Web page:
There is a significant need to recover a biblical theology of work in our time. In the past there has been a failure of the evangelical church to address a theology of work.
William Diehl says in his book Christianity and Real Life:
I am now a sales manager for a major steel company. In the almost thirty years of my professional career, my church has never once suggested that there be any time of accounting of my on-the-job ministry to others….There has never been an inquiry into the types of ethical decisions I must face…I never have been in a congregation where there was any type of public affirmation of a ministry in my career. In short, I must conclude that my church really doesn’t have the least interest in whether or how I minister in my daily work.
In response to this, I am often asked for a few topics that any short summary of the theology of work would include. These five points will broaden your definition of “faith and work.”
Work Is Not a Result of the Fall
We were all created to work. In Genesis 1:26-28 image bearers of God (male and female) are called to exercise dominion or rulership over the whole creation. Only God can create something out of nothing. We are to create something out of something. We are what Francis Schaeffer and J.R.R. Tolkien called sub-creators. We can take wood and make a table or a house. We can take metal and make a tool or musical instrument and so on.
Work Is More than a Place to Make Money to Give to the Church or a Place to Evangelize
It is certainly appropriate to give to the church, or when the appropriate situation presents itself to share the gospel, but these purposes are not the central reason to work. Work is valuable in itself.
The Ministerial Calling Is Not Higher than Other Professions Such as Business, Medicine, Law, or Carpentry
Jesus was a carpenter, or general contractor, for about eighteen years. It is estimated that he worked in this manner from age twelve or thirteen to “about thirty” according to Luke 3:23.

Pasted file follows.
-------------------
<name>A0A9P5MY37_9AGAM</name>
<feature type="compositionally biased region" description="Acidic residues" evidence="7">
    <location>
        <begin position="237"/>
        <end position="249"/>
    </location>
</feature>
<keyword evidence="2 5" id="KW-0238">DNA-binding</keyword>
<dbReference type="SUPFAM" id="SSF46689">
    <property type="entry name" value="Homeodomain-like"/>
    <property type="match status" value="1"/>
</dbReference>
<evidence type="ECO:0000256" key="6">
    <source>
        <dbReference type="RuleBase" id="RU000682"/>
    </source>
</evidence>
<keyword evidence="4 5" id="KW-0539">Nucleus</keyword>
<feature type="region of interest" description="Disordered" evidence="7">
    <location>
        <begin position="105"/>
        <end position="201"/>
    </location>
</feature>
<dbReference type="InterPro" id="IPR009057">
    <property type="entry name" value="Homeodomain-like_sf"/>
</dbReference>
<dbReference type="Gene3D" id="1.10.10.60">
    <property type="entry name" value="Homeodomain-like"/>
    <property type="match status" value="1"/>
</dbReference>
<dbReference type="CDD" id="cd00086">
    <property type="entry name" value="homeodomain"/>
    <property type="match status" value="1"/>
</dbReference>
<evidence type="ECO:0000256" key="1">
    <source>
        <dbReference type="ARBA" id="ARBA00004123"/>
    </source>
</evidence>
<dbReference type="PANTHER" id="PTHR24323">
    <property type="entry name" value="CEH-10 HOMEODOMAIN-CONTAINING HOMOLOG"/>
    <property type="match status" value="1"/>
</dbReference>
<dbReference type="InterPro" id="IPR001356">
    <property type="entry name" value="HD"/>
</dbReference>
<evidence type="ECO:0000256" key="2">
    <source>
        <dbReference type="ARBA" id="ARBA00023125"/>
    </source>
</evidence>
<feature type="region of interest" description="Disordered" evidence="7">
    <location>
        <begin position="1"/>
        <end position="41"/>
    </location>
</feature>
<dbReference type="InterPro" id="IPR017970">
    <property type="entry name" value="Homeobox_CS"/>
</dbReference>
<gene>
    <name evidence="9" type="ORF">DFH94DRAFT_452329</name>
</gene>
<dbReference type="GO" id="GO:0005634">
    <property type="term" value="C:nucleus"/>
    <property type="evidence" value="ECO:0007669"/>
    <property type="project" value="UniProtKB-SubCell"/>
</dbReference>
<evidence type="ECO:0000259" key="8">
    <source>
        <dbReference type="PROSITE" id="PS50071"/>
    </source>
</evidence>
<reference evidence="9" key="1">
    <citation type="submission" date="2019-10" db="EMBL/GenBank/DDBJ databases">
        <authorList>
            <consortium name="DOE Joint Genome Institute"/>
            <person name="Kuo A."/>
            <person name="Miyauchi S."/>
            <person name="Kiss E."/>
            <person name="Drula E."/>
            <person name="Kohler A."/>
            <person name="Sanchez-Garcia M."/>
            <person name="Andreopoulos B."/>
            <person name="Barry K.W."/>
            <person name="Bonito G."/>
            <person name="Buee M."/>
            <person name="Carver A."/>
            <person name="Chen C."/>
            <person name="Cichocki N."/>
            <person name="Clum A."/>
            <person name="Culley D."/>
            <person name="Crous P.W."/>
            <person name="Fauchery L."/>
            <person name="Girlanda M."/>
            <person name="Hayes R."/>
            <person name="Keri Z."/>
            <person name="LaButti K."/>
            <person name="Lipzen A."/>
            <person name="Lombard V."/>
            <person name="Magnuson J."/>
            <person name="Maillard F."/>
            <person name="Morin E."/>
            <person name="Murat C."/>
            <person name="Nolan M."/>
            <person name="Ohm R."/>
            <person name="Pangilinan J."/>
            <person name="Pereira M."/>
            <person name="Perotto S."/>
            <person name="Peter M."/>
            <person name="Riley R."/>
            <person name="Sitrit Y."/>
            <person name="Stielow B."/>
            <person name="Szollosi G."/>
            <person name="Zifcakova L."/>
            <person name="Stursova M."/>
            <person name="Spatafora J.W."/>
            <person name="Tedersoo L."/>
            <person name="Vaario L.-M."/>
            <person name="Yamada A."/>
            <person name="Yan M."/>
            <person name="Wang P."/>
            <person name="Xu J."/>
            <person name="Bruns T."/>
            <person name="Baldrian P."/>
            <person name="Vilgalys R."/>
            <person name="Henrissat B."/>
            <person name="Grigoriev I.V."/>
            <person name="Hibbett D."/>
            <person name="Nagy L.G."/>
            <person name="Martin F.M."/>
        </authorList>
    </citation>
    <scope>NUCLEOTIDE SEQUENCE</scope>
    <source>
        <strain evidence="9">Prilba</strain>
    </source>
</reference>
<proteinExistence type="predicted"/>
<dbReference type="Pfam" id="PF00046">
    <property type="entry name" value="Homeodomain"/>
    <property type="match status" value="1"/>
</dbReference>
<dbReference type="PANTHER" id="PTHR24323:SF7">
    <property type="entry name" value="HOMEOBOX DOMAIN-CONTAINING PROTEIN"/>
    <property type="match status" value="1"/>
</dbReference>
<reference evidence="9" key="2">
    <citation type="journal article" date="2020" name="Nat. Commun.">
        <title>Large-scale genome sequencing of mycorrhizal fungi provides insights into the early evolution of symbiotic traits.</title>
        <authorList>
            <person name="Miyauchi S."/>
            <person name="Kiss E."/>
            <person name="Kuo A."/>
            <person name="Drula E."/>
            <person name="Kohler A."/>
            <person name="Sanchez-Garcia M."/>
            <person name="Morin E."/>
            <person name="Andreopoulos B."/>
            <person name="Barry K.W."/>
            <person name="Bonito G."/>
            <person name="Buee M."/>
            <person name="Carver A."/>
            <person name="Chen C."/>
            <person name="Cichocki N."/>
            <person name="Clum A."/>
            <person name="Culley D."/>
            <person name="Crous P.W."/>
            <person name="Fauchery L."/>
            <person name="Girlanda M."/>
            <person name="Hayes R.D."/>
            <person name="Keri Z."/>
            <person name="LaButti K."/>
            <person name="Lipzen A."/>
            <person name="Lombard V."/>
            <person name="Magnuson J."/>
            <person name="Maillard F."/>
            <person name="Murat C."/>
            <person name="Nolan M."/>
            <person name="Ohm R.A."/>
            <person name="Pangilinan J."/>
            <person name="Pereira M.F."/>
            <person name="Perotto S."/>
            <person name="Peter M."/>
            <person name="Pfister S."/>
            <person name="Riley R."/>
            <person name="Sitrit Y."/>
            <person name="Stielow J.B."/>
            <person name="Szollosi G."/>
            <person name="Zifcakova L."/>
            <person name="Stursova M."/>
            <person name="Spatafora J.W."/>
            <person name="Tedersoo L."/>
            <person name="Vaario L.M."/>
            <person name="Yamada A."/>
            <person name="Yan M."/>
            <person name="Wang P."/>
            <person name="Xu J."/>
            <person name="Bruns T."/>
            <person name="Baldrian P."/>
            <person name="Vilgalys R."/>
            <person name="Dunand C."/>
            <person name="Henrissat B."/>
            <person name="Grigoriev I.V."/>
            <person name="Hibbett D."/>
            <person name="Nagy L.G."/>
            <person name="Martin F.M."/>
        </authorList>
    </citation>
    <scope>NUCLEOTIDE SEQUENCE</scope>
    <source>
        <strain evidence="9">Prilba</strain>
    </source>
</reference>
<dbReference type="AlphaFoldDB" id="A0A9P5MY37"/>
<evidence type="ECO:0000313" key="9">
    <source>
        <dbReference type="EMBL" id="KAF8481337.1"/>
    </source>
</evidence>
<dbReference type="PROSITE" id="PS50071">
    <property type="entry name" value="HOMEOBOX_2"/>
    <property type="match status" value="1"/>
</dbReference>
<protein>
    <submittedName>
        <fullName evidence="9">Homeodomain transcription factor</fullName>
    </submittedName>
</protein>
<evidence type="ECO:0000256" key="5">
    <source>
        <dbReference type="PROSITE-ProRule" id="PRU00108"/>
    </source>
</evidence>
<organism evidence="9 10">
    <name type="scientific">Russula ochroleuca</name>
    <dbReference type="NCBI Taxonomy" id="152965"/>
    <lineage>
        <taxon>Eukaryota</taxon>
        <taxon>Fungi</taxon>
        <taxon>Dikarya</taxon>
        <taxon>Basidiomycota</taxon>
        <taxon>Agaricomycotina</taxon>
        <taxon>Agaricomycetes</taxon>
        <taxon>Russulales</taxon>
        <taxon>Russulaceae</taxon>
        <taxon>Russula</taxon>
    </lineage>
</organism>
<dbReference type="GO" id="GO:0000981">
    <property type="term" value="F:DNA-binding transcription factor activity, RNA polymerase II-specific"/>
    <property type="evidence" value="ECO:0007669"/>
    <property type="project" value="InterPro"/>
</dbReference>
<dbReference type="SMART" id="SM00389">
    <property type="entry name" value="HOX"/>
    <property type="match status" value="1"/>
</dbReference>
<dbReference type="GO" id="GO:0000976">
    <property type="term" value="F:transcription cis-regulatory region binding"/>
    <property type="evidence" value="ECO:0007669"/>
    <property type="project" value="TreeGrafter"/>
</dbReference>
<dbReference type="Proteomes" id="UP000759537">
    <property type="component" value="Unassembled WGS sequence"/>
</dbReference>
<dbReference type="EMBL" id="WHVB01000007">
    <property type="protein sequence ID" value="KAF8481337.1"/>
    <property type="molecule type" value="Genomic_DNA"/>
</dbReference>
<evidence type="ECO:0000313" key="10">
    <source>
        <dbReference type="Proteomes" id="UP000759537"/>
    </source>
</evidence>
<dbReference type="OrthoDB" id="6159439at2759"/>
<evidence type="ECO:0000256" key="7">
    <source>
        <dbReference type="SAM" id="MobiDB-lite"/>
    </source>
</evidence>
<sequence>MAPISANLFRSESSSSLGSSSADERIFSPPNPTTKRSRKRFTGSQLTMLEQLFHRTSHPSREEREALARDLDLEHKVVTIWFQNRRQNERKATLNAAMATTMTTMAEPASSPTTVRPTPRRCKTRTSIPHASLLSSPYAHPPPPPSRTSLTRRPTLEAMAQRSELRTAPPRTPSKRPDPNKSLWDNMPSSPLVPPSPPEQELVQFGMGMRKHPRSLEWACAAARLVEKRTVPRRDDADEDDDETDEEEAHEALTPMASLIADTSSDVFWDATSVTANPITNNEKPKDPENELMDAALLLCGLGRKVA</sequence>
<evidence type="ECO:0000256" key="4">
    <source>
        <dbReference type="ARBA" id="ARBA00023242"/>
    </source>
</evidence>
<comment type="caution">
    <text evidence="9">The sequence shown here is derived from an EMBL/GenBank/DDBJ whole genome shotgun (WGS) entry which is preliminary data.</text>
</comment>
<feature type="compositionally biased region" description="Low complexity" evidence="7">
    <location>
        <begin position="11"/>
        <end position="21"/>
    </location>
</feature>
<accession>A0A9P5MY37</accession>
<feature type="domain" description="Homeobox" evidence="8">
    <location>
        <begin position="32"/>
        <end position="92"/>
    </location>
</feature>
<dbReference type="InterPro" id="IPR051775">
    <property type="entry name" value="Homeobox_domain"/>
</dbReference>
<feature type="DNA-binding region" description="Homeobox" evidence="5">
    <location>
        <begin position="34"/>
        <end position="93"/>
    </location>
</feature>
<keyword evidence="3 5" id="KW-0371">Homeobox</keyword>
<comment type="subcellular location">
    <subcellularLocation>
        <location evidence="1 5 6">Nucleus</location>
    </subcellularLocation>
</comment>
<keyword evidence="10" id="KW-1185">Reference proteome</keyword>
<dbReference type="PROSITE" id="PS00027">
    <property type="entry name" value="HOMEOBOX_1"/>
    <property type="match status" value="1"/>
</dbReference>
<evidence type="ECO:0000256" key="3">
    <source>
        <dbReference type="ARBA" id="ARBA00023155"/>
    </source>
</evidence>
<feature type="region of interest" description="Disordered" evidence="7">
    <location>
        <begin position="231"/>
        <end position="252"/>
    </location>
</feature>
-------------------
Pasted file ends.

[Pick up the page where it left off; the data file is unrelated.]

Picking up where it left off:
God’s kingdom can be advanced from all valid professions. We are all “priests” called to offer spiritual sacrifices and proclaim his excellency in a world of darkness (1 Peter 2:5, 1 Peter 2:9-10).
We Are Called to Glorify God in Our Work
1 Corinthians 10:31 indicates that we are to give glory to God in how we eat and drink and surely in how we work. Our work is to be done for the Lord (Colossians 3:23). Work, whether in business, medicine, law, carpentry, construction, garbage collection, or the arts can all be done to the glory of God and for our Lord. If our work is done well he may say “Well done my good and faithful servant” (Matthew 25:23).
Recovering a Theology of Work Can Encourage a Flourishing Society
Throughout the ages people have desired a path that leads to flourishing. When we work together with other people and serve customers, giving them good products and services, we increase the well-being of our society.
We are to use our talents for the good of the kingdom – God’s rule and reign on earth as well as in heaven (Matthew 25:14-30). The Bible encourages “shalom, or flourishing in every direction. The kind of peace desired is pictured in Micah 4:4:
And each of them will sit under his vine and under his fig tree with no one to make them afraid.
This kind of ownership and enjoyment of the fruits of our labors is encouraged by scripture. The resulting state of flourishing brings glory to God and produces joy, peace, and security.
Editor’s note: This post was adapted from its original form, an article that will appear in the upcoming, updated version of the Holman Illustrated Bible Dictionary.
What else would you include in a definition of a biblical theology of work?